Raw, unpasteurized apple cider vinegar is considered by most health and natural living enthusiasts to be liquid gold!
It is delicate and very aromatic. It is a wonderful ingredient in your daily cooking and it is often used as a natural skin tonic or balancing hair treatment. There are many claims for its general health benefits as well. While no evidence has been found to support some of them so far, it has been shown that consumption of vinegar can help regulate blood sugar and help with weight management. It may even have positive effects on blood pressure and cholesterol – although here the evidence comes only from rat studies. You can read more about evidence for health benefits on the CNN website here or on Science Driven Nutrition website here.
Even though its smell is not the most pleasant on the planet, apple cider vinegar is one of these must have products in my house. I always have one bottle in the kitchen and one in the bathroom. You can of course go to a supermarket or to one of those fancy health stores and buy a bottle of an organic cider vinegar. However, there is nothing much easier than making your own, especially when the apple season is still on and you run out of the ideas on what to make with the apples from your or your friend’s gardens.
Below I give you my vinegar recipe, alongside some of the ways I use it outside the kitchen.
The recipe for the home made organic apple cider vinegar:
Place 1.5kg of organic apples thinly sliced (with cores) in a big sterile jar. Add 1.5 l of previously boiled and cooled water mixed with 4 tablespoons of raw honey. Cover the jar with a clean muslin cloth and secure with an elastic band. That’s it! You are almost done. Set aside in warm place – I usually keep it in the kitchen next to the fridge- for about 5 weeks. It is important to stir the mixture daily with a sterile wooden spoon to prevent from moulding. You can taste the vinegar when you stir it and when it reaches the desired acidity you can move on to the last step which is straining out the liquid, discarding the apple pieces and transferring the vinegar to a bottle with a lid. Store in a fridge.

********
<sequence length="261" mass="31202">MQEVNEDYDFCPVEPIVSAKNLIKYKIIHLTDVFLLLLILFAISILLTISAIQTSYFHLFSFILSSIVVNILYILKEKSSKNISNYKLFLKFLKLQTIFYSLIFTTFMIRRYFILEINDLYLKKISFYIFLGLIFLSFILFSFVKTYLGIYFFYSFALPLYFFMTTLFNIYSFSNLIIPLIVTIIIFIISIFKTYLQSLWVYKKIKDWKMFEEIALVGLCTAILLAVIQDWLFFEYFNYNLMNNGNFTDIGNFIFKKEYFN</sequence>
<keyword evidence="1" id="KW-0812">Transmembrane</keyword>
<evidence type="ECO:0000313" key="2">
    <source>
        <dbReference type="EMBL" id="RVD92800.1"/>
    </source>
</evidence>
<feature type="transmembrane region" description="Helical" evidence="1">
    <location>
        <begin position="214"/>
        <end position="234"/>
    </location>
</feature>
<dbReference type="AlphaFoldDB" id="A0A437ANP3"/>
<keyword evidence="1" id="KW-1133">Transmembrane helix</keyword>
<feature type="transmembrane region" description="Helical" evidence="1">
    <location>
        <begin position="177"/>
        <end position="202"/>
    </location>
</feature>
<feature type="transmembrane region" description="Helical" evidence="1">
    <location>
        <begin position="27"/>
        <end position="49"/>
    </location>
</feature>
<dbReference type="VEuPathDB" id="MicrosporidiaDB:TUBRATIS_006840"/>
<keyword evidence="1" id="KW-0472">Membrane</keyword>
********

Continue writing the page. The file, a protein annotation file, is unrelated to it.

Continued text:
A few notes on the fermentation of the apple cider vinegar:
- When you clean and sterilize your jar, make sure you rinse the jar well to avoid having residue soaps or anything. This can spoil your brew.
- Organic vs non -organic. If using organic apples, you can use the whole lot – core, peel, everything, as long as there’s no rotten bits. If using conventional apples, I would discard the peel as that retains a lot of pesticides
- Bubbles mark the start of the fermentation process
- The white scum that forms on top of your ferment is good. It is a natural outcome of the fermentation
- Any other scum of any other colour (green, blue, grey, black) is not good. I would personally discard it.
Morning apple cider drink: To make this refreshing drink all you need is one cup of lukewarm water, two tablespoons of apple cider vinegar and one teaspoon of raw honey. I tend to drink the mixture every morning on an empty stomach as a general tonic.
Skin tonic: Mix one teaspoon of ACV with 100ml of filtered water. Use daily after cleansing your face to refresh and purify your skin.
Hair wash: Mix one tablespoon of ACV with one litre of water. Use daily to rinse your hair after washing. Don’t worry-the smell will disappear completely when drying your hair. Effect: hair look shiny and stay fresh for longer.
Smoothing facial: 5 tablespoons of ACV mixed with 0.5l of filtered water. Dip the face cloth in the mixture and place on your face. Leave for 10 minutes then rinse off with warm water.
IMPORTANT NOTE: Do not use undiluted vinegar on your skin, hair or mouth as it’s acidic and can cause skin irritation and burns.
My home-made apple cider vinegar from this season apples should be ready in a week and I am looking forward to using this amazing liquid gold again 🙂
How will you use your apple cider vinegar?